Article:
1. re: mepm231

              Jackson Heights sounds like a great idea. I'm going to try to do it. Does anyone have any ideas of representative foods from these countries that would be allow my students to distinguish the foods from each country, without being overly ambitious.
              Thank you everyone for all of your help.

              1. re: akefam

                there's a lot of potential fun to be had in jackson heights. right by the train station, there are a couple of places to get vegetarian south indian chats -- one right on 37th road near the movie theater marquee. ingredients? think chickpeas, potatoes, dry spicy cereal-ish stuff, yogurt.

                if thats too ambitious, there are a couple of kebab places at hand, chicken, beef, etc

                going up roosevelt, more mexican/central amercan.........excellent tacos, roast pig and so on. can try to get more specific if you need nothing too bad anywhere on this path@

              1. re: Xiao Yang

                Thanks - that's a more recent one too.

        2. re: seneca

          Yes, I would definitely make separate trips as opposed to conquering three boroughs in one day. It would be logistically impossible.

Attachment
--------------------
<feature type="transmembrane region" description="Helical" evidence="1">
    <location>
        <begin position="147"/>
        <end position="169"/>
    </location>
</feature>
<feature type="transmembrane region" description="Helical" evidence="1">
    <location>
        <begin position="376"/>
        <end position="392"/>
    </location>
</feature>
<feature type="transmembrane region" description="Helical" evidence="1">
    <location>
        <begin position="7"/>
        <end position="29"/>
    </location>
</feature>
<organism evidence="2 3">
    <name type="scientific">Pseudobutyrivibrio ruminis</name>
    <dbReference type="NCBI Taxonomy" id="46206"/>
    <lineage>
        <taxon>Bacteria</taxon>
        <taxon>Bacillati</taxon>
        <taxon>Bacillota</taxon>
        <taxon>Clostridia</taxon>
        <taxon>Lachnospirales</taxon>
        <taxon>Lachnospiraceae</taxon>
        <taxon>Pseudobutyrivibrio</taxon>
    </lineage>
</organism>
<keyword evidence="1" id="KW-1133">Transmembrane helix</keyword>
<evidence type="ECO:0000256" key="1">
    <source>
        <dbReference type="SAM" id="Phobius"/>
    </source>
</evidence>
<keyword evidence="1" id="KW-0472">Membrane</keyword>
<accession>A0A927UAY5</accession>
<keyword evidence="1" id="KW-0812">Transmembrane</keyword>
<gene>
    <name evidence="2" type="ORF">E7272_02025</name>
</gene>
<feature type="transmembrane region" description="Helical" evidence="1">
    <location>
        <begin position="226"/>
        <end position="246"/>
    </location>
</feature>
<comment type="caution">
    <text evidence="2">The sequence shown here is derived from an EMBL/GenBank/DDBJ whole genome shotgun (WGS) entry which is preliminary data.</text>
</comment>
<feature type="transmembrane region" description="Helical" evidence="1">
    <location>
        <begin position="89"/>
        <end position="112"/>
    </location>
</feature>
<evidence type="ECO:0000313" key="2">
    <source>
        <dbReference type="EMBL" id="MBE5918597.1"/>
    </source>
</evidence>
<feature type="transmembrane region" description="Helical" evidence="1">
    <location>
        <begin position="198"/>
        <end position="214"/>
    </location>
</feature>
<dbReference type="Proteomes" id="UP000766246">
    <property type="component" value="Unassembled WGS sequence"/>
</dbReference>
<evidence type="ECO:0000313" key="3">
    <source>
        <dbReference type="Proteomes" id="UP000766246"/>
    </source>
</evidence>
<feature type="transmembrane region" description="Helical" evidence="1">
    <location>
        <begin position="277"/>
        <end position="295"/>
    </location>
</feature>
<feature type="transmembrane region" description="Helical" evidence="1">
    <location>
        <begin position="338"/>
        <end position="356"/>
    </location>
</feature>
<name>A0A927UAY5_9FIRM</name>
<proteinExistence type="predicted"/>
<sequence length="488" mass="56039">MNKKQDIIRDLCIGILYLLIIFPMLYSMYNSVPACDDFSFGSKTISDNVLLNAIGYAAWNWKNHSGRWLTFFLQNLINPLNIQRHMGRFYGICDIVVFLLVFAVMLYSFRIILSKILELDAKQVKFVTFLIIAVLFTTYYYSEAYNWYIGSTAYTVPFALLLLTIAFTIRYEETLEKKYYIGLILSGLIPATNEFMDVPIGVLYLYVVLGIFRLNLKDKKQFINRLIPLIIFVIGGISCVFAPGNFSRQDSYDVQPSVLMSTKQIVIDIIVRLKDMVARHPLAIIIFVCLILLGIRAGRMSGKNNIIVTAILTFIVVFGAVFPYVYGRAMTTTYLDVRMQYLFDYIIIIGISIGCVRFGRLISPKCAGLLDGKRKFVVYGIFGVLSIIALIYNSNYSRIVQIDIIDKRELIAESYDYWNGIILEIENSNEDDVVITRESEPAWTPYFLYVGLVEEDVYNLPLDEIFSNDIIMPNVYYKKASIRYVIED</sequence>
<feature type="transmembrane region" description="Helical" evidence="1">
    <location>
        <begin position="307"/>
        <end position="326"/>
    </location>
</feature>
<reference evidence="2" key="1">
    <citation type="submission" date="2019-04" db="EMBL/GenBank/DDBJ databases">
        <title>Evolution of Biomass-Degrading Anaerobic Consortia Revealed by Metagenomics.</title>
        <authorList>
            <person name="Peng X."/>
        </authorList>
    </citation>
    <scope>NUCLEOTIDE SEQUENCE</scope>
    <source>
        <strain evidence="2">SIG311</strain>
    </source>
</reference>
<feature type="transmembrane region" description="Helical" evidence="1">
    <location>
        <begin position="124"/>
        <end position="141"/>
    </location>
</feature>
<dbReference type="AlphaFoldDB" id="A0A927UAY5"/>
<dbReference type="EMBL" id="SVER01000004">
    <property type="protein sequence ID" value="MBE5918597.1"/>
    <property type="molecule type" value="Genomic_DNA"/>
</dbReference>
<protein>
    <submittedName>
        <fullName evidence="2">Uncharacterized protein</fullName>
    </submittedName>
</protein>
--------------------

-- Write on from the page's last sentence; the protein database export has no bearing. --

OP -- I wish I had teachers like you in school. Your kids are very lucky! I think MMRuth's suggestion of Jackson Heights is excellent. So many things to see -- Bollywood video stores, bhangra music stores, sari shops, Patel Brothers, freakin' gorgeous 22 K gold jewelry, mendhi tattoo joints (they're temporary). And while not the biggest fan of buffets in that area, I think they're a good intro to Indian food as there are so many different things to try. I think Jackson Diner could probably accommodate a group of your size. Further East lies a Latino community (Mexican, Columbian, Argentina, Ecuadorian, Peruvian, Uruguayan) which is also interesting as well (not sure where in the Bronx you're from). If you got a few blocks west of Jackson Heights, you've got a small Filipino hood.

        3. You could read "Moving for the Food" about Jackson Heights to get some ideas
          http://www.nytimes.com/2006/12/31/rea... about what the neighborhood consists of, though it's possible the article covers mainly Columbian & Mexican food - it's been awhile since I read it.

          1. I did this constantly throughout high school (which was only last year.) In Queens, go to anything recced in Flushing ESPECIALLY Chengdu Heaven and the food malls. Also, anything in Jackson Heights particularly street food, pandebonos, Mexican from Taqueria Coatzingo, etc. Also, Bengali in Jamaica or at Deshi Biryani (more Indian than Bengali.) If you want specific restaurants and addresses tell me. For Brooklyn, go to Di Fara pizzeria. Also, Mexican and Vietnamese in/around Sunset, Polish in Greenpoint, etc. Staten Island has good pizza, but Di Fara is better IMO. Brooklyn has a lot more to offer than that btw. I only know a Vietnamese place in the Bronx, but it's a VERY good one. Shame Garifuna Star closed. :(

            Justin

            1. Actually to be honest, I think this calls for a 7 train tour. Korean food at the tofu restaurant in Sunnyside, Hispanic street food from Woodside to JH, Thai in Elmhurst at Chao Thai or at Srip in Woodside, more street carts, and then a grand finale in Flushing where you'll do food malls such as the one that Chengdu Heaven is located in.